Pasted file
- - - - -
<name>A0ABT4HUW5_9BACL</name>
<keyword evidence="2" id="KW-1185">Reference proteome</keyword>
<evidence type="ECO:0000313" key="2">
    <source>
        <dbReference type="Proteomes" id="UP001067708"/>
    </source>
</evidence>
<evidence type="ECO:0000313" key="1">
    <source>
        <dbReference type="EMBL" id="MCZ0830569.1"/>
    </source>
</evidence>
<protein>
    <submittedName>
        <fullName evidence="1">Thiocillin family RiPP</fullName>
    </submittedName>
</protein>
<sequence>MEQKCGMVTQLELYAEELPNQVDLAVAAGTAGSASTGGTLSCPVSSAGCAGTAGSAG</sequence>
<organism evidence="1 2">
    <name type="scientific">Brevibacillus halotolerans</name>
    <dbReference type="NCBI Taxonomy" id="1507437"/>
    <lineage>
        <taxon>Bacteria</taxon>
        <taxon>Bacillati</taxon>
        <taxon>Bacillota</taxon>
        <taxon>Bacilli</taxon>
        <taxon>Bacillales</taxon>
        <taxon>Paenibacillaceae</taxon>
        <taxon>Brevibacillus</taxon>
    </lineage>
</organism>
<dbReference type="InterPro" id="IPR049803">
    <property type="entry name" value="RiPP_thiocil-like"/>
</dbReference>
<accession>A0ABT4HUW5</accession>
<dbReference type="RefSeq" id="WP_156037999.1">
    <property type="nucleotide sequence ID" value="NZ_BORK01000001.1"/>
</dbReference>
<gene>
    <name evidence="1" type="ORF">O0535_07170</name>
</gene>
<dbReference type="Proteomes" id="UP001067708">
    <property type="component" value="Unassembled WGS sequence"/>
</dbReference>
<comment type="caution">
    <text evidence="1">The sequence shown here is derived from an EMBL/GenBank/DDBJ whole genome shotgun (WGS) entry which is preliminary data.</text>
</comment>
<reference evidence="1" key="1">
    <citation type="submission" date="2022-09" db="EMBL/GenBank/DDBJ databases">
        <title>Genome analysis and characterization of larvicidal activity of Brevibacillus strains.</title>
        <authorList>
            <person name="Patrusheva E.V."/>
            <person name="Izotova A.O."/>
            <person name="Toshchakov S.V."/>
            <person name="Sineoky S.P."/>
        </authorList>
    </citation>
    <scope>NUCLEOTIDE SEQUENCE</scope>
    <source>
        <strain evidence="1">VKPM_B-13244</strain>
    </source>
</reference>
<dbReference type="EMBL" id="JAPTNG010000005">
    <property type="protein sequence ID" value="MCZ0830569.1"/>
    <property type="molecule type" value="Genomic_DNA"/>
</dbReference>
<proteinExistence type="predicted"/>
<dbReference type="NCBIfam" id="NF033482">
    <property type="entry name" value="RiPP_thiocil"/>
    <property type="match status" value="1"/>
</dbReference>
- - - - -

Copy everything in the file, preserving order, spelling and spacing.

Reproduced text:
<name>A0ABT4HUW5_9BACL</name>
<keyword evidence="2" id="KW-1185">Reference proteome</keyword>
<evidence type="ECO:0000313" key="2">
    <source>
        <dbReference type="Proteomes" id="UP001067708"/>
    </source>
</evidence>
<evidence type="ECO:0000313" key="1">
    <source>
        <dbReference type="EMBL" id="MCZ0830569.1"/>
    </source>
</evidence>
<protein>
    <submittedName>
        <fullName evidence="1">Thiocillin family RiPP</fullName>
    </submittedName>
</protein>
<sequence>MEQKCGMVTQLELYAEELPNQVDLAVAAGTAGSASTGGTLSCPVSSAGCAGTAGSAG</sequence>
<organism evidence="1 2">
    <name type="scientific">Brevibacillus halotolerans</name>
    <dbReference type="NCBI Taxonomy" id="1507437"/>
    <lineage>
        <taxon>Bacteria</taxon>
        <taxon>Bacillati</taxon>
        <taxon>Bacillota</taxon>
        <taxon>Bacilli</taxon>
        <taxon>Bacillales</taxon>
        <taxon>Paenibacillaceae</taxon>
        <taxon>Brevibacillus</taxon>
    </lineage>
</organism>
<dbReference type="InterPro" id="IPR049803">
    <property type="entry name" value="RiPP_thiocil-like"/>
</dbReference>
<accession>A0ABT4HUW5</accession>
<dbReference type="RefSeq" id="WP_156037999.1">
    <property type="nucleotide sequence ID" value="NZ_BORK01000001.1"/>
</dbReference>
<gene>
    <name evidence="1" type="ORF">O0535_07170</name>
</gene>
<dbReference type="Proteomes" id="UP001067708">
    <property type="component" value="Unassembled WGS sequence"/>
</dbReference>
<comment type="caution">
    <text evidence="1">The sequence shown here is derived from an EMBL/GenBank/DDBJ whole genome shotgun (WGS) entry which is preliminary data.</text>
</comment>
<reference evidence="1" key="1">
    <citation type="submission" date="2022-09" db="EMBL/GenBank/DDBJ databases">
        <title>Genome analysis and characterization of larvicidal activity of Brevibacillus strains.</title>
        <authorList>
            <person name="Patrusheva E.V."/>
            <person name="Izotova A.O."/>
            <person name="Toshchakov S.V."/>
            <person name="Sineoky S.P."/>
        </authorList>
    </citation>
    <scope>NUCLEOTIDE SEQUENCE</scope>
    <source>
        <strain evidence="1">VKPM_B-13244</strain>
    </source>
</reference>
<dbReference type="EMBL" id="JAPTNG010000005">
    <property type="protein sequence ID" value="MCZ0830569.1"/>
    <property type="molecule type" value="Genomic_DNA"/>
</dbReference>
<proteinExistence type="predicted"/>
<dbReference type="NCBIfam" id="NF033482">
    <property type="entry name" value="RiPP_thiocil"/>
    <property type="match status" value="1"/>
</dbReference>